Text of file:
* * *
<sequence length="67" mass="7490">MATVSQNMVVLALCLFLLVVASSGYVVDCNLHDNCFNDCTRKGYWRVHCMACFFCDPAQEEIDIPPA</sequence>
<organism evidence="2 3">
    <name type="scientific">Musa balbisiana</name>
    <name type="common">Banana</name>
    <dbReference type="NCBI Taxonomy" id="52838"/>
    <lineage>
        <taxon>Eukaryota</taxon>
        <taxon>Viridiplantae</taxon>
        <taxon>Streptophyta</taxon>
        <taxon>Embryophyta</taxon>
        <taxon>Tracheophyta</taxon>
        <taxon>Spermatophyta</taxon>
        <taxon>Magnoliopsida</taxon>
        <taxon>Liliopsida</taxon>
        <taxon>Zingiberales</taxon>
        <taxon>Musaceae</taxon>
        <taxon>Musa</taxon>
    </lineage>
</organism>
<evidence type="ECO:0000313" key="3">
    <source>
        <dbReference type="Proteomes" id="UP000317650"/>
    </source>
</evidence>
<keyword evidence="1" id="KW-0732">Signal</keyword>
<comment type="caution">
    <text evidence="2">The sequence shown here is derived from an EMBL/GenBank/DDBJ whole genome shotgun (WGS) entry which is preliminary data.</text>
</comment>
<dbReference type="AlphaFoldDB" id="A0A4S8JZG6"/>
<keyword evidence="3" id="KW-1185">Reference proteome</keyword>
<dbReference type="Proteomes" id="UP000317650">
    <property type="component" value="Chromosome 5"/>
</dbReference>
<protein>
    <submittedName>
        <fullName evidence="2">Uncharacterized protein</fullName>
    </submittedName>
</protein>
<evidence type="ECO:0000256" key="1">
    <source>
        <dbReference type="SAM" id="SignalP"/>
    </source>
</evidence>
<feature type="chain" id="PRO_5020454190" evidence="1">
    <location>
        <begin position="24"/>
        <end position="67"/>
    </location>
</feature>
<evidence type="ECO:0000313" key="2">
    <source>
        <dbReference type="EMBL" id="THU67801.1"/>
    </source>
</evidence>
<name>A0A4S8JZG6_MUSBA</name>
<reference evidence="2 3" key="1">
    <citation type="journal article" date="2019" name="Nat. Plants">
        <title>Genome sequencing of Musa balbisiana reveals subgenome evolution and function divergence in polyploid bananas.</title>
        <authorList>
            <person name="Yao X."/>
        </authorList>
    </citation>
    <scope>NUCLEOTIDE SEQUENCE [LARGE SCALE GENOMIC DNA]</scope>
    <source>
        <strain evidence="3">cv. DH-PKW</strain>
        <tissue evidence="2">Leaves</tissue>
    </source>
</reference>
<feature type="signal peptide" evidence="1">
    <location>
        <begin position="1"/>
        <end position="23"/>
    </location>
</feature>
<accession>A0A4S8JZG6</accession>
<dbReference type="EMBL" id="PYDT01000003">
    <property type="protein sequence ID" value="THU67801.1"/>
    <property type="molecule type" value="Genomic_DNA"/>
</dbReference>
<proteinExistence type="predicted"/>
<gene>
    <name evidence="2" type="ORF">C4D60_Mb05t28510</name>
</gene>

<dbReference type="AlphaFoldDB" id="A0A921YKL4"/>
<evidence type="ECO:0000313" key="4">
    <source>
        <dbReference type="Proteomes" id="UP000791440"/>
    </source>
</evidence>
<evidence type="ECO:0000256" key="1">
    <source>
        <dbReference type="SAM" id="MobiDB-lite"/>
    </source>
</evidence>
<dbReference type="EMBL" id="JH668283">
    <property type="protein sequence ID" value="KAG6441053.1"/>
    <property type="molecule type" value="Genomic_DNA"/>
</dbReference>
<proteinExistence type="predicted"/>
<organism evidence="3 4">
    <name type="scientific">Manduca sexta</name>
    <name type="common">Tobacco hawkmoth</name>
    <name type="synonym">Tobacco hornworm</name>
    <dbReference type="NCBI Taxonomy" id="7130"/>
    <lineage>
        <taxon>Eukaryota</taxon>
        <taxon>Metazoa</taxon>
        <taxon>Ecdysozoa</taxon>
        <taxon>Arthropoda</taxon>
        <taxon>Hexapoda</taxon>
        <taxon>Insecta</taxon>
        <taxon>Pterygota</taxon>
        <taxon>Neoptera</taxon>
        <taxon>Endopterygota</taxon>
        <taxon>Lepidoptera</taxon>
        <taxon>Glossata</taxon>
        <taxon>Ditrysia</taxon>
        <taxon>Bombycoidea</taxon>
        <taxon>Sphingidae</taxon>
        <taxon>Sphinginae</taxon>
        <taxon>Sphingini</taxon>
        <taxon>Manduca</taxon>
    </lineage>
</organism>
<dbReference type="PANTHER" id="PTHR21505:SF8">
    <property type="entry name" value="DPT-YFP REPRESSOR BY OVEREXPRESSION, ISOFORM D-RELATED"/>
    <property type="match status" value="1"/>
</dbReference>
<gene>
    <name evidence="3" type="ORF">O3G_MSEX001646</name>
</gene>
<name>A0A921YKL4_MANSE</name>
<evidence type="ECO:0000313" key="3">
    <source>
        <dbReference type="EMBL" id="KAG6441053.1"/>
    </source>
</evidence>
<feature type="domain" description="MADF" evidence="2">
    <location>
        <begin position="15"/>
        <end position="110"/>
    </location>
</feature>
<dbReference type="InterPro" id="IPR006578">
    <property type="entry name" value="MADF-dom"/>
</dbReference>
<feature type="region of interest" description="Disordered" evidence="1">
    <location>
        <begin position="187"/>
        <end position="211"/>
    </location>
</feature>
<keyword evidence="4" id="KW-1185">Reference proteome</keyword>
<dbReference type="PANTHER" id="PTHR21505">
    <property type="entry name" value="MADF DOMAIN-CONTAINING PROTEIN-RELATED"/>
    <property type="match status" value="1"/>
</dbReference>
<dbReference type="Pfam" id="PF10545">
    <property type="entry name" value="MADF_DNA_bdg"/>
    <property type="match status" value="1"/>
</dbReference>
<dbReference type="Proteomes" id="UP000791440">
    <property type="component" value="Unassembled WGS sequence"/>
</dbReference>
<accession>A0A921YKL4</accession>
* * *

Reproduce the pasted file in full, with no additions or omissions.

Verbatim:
<sequence length="67" mass="7490">MATVSQNMVVLALCLFLLVVASSGYVVDCNLHDNCFNDCTRKGYWRVHCMACFFCDPAQEEIDIPPA</sequence>
<organism evidence="2 3">
    <name type="scientific">Musa balbisiana</name>
    <name type="common">Banana</name>
    <dbReference type="NCBI Taxonomy" id="52838"/>
    <lineage>
        <taxon>Eukaryota</taxon>
        <taxon>Viridiplantae</taxon>
        <taxon>Streptophyta</taxon>
        <taxon>Embryophyta</taxon>
        <taxon>Tracheophyta</taxon>
        <taxon>Spermatophyta</taxon>
        <taxon>Magnoliopsida</taxon>
        <taxon>Liliopsida</taxon>
        <taxon>Zingiberales</taxon>
        <taxon>Musaceae</taxon>
        <taxon>Musa</taxon>
    </lineage>
</organism>
<evidence type="ECO:0000313" key="3">
    <source>
        <dbReference type="Proteomes" id="UP000317650"/>
    </source>
</evidence>
<keyword evidence="1" id="KW-0732">Signal</keyword>
<comment type="caution">
    <text evidence="2">The sequence shown here is derived from an EMBL/GenBank/DDBJ whole genome shotgun (WGS) entry which is preliminary data.</text>
</comment>
<dbReference type="AlphaFoldDB" id="A0A4S8JZG6"/>
<keyword evidence="3" id="KW-1185">Reference proteome</keyword>
<dbReference type="Proteomes" id="UP000317650">
    <property type="component" value="Chromosome 5"/>
</dbReference>
<protein>
    <submittedName>
        <fullName evidence="2">Uncharacterized protein</fullName>
    </submittedName>
</protein>
<evidence type="ECO:0000256" key="1">
    <source>
        <dbReference type="SAM" id="SignalP"/>
    </source>
</evidence>
<feature type="chain" id="PRO_5020454190" evidence="1">
    <location>
        <begin position="24"/>
        <end position="67"/>
    </location>
</feature>
<evidence type="ECO:0000313" key="2">
    <source>
        <dbReference type="EMBL" id="THU67801.1"/>
    </source>
</evidence>
<name>A0A4S8JZG6_MUSBA</name>
<reference evidence="2 3" key="1">
    <citation type="journal article" date="2019" name="Nat. Plants">
        <title>Genome sequencing of Musa balbisiana reveals subgenome evolution and function divergence in polyploid bananas.</title>
        <authorList>
            <person name="Yao X."/>
        </authorList>
    </citation>
    <scope>NUCLEOTIDE SEQUENCE [LARGE SCALE GENOMIC DNA]</scope>
    <source>
        <strain evidence="3">cv. DH-PKW</strain>
        <tissue evidence="2">Leaves</tissue>
    </source>
</reference>
<feature type="signal peptide" evidence="1">
    <location>
        <begin position="1"/>
        <end position="23"/>
    </location>
</feature>
<accession>A0A4S8JZG6</accession>
<dbReference type="EMBL" id="PYDT01000003">
    <property type="protein sequence ID" value="THU67801.1"/>
    <property type="molecule type" value="Genomic_DNA"/>
</dbReference>
<proteinExistence type="predicted"/>
<gene>
    <name evidence="2" type="ORF">C4D60_Mb05t28510</name>
</gene>

<dbReference type="AlphaFoldDB" id="A0A921YKL4"/>
<evidence type="ECO:0000313" key="4">
    <source>
        <dbReference type="Proteomes" id="UP000791440"/>
    </source>
</evidence>
<evidence type="ECO:0000256" key="1">
    <source>
        <dbReference type="SAM" id="MobiDB-lite"/>
    </source>
</evidence>
<dbReference type="EMBL" id="JH668283">
    <property type="protein sequence ID" value="KAG6441053.1"/>
    <property type="molecule type" value="Genomic_DNA"/>
</dbReference>
<proteinExistence type="predicted"/>
<organism evidence="3 4">
    <name type="scientific">Manduca sexta</name>
    <name type="common">Tobacco hawkmoth</name>
    <name type="synonym">Tobacco hornworm</name>
    <dbReference type="NCBI Taxonomy" id="7130"/>
    <lineage>
        <taxon>Eukaryota</taxon>
        <taxon>Metazoa</taxon>
        <taxon>Ecdysozoa</taxon>
        <taxon>Arthropoda</taxon>
        <taxon>Hexapoda</taxon>
        <taxon>Insecta</taxon>
        <taxon>Pterygota</taxon>
        <taxon>Neoptera</taxon>
        <taxon>Endopterygota</taxon>
        <taxon>Lepidoptera</taxon>
        <taxon>Glossata</taxon>
        <taxon>Ditrysia</taxon>
        <taxon>Bombycoidea</taxon>
        <taxon>Sphingidae</taxon>
        <taxon>Sphinginae</taxon>
        <taxon>Sphingini</taxon>
        <taxon>Manduca</taxon>
    </lineage>
</organism>
<dbReference type="PANTHER" id="PTHR21505:SF8">
    <property type="entry name" value="DPT-YFP REPRESSOR BY OVEREXPRESSION, ISOFORM D-RELATED"/>
    <property type="match status" value="1"/>
</dbReference>
<gene>
    <name evidence="3" type="ORF">O3G_MSEX001646</name>
</gene>
<name>A0A921YKL4_MANSE</name>
<evidence type="ECO:0000313" key="3">
    <source>
        <dbReference type="EMBL" id="KAG6441053.1"/>
    </source>
</evidence>
<feature type="domain" description="MADF" evidence="2">
    <location>
        <begin position="15"/>
        <end position="110"/>
    </location>
</feature>
<dbReference type="InterPro" id="IPR006578">
    <property type="entry name" value="MADF-dom"/>
</dbReference>
<feature type="region of interest" description="Disordered" evidence="1">
    <location>
        <begin position="187"/>
        <end position="211"/>
    </location>
</feature>
<keyword evidence="4" id="KW-1185">Reference proteome</keyword>
<dbReference type="PANTHER" id="PTHR21505">
    <property type="entry name" value="MADF DOMAIN-CONTAINING PROTEIN-RELATED"/>
    <property type="match status" value="1"/>
</dbReference>
<dbReference type="Pfam" id="PF10545">
    <property type="entry name" value="MADF_DNA_bdg"/>
    <property type="match status" value="1"/>
</dbReference>
<dbReference type="Proteomes" id="UP000791440">
    <property type="component" value="Unassembled WGS sequence"/>
</dbReference>
<accession>A0A921YKL4</accession>